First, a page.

Martin Partington: Spotlight on the Justice System

Keeping the English Legal System under review

Posts Tagged ‘youth justice

Children Across the Justice Systems

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This was the title of an extremely important and interesting lecture, given by Sir James Munby, President of the Family Court, to the Howard League for Penal Reform at the end of October 2017

What, it might be asked, was our leading family judge doing talking to those whose interest is in the criminal justice system?

Sir James used his lecture as an opportunity to argue for a new approach to the treatment of young people who come into contact with the criminal justice and penal systems. He sets out with admirable clarity what he sees as the main problems with  current arrangements, including:  the very complex set of institutions with which the young offender may come into contact; the huge variety of government departments – both central and local – charged with developing and delivering policy in relation to young offender; and the inconsistency of approach of different agencies towards how young offenders and their families should be dealt with.

Sir James argues that, in this context, family justice and criminal justice should be brought together. Specifically, he argues that the role of the Family Drug and Alcohol Court should be expanded to enable it to take on cases which are currently dealt with in the Youth Court.

He recognizes that such a development would represent a big policy change and could not come into being in the short-term. He therefore also proposes interim measures that might go someway towards meeting the objective he has outlined.

So far as I am aware,the Government is not currently contemplating such a major change, but I think Sir James offers ideas that should be carefully considered.

The lecture is available at https://www.judiciary.gov.uk/wp-content/uploads/2017/10/speech-pfd-children-across-the-justice-systems.pdf

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Written by lwtmp

November 8, 2017 at 12:47 pm

Reform of the Youth Justice System

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In 2007, the average monthly number of persons under the age of 18 held in custody was 2909. Today that average monthly figure is about 900. Generally far fewer young people are brought into the criminal justice system than was the case 10 years ago.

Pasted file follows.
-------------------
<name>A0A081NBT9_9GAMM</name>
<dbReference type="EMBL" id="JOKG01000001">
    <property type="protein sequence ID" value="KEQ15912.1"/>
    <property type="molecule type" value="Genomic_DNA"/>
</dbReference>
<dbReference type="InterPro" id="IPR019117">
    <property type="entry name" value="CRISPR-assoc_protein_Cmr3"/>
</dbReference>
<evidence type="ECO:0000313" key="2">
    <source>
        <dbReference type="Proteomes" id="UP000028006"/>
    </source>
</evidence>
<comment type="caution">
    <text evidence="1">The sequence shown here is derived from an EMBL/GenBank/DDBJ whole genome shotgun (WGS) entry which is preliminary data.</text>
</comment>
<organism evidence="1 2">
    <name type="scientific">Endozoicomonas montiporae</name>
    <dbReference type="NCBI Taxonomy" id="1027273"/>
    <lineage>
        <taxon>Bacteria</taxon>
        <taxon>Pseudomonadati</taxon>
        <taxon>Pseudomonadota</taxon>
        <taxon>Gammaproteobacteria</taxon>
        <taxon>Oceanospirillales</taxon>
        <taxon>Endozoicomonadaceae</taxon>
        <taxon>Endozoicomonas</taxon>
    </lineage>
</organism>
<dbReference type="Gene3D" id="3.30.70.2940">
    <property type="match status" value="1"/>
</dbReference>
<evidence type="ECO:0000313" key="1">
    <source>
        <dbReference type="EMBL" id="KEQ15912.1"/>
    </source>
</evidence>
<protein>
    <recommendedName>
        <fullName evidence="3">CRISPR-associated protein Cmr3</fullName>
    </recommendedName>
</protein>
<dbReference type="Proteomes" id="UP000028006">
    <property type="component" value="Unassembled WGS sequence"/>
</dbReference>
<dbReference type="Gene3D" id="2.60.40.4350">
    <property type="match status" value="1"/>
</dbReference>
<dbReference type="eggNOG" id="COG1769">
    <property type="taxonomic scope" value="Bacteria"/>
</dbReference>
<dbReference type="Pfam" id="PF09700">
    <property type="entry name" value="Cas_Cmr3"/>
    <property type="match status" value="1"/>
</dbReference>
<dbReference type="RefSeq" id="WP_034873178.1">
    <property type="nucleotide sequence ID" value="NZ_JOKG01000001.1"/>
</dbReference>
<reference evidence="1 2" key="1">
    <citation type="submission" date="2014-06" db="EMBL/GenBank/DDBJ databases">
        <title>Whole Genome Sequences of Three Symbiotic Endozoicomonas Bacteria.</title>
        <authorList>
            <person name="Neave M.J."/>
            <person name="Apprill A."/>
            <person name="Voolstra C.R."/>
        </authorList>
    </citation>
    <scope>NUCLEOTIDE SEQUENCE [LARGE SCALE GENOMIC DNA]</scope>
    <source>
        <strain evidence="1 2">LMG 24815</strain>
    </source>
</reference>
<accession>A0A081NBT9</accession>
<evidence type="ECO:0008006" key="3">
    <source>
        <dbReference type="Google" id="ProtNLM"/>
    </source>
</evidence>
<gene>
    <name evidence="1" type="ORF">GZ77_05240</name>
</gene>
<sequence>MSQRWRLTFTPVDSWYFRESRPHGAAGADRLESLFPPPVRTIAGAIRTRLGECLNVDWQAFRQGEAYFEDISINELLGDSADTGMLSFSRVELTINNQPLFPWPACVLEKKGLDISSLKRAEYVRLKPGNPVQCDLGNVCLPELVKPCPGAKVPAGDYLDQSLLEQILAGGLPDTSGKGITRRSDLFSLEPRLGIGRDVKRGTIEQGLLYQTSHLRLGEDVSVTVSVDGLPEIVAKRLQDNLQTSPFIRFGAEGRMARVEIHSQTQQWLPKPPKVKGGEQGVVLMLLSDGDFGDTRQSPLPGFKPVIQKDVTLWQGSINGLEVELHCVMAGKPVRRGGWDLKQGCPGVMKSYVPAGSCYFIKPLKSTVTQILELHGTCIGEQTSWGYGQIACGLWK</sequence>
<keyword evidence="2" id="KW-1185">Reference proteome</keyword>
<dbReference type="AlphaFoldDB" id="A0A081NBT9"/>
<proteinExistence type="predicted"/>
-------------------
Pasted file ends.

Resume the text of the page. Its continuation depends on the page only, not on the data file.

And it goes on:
At first sight it might seem that these dramatic falls in numbers – which do not  get much publicity – should be a good news story. But it is not as simple as the. The figures mask other problems about the overall state of the youth justice system. Once children and young people are in custody the outcomes are not good enough. Levels of violence and self-harm are too great and reoffending rates are unacceptably high.  69% of those sentenced to custody going on to commit further offences within a year of their release.

This raises questions about what more can be done to ensure that young people do not enter the system in the first place, and if they do are given every opportunity to turn their lives around by receiving appropriate education and training to enable them to start leading productive lives in society.

The Government has taken a number of measure to address these problems.

In 2016, they commissioned Charlie Taylor – a former head teacher and child care expert – to undertake a review of the Youth justice system. His report was published in December 2016. The Government’s response to his report was published on the same day.

In a written statement to Parliament on 24 February, the Government now announced the next steps it is taking in response to that review.

First, it has appointed Charlie Taylor to be the new Chair of the Youth Justice Board – so that he can oversee the reforms he advocated.

Second the Government has announced that a new Youth Custody Service is to be established as a distinct arm of HM Prison and Probation Service, with a dedicated Director accountable directly to the Chief Executive.

Third there has been (yet another) review of the physical estate used for the detention of under 18s. It states bluntly that the time for reports is over – all those who know about this accept that the estate is not up to modern standards. What is needed is action to improve the estate.

Perhaps by comparison with the huge problems facing the prison service more generally – which new proposals for reform of the prison system are designed to address – youth justice is an issue on which it is hard to attract attention from the mass media. But it seems plausible to suggest that if you get the youth justice system working effectively, you may be able to reduce some of the pressures that might arise further down the line.

The Charlie Wilson Review is at https://www.gov.uk/government/publications/review-of-the-youth-justice-system

The Government response to the report is at the same page.

A summary of the Justice Secretary’s statement to Parliament is at https://www.gov.uk/government/speeches/youth-justice-update.

The report on the youth justice estate is at https://www.gov.uk/government/publications/youth-custody-improvement-board-findings-and-recommendations

 

Written by lwtmp

February 26, 2017 at 12:09 pm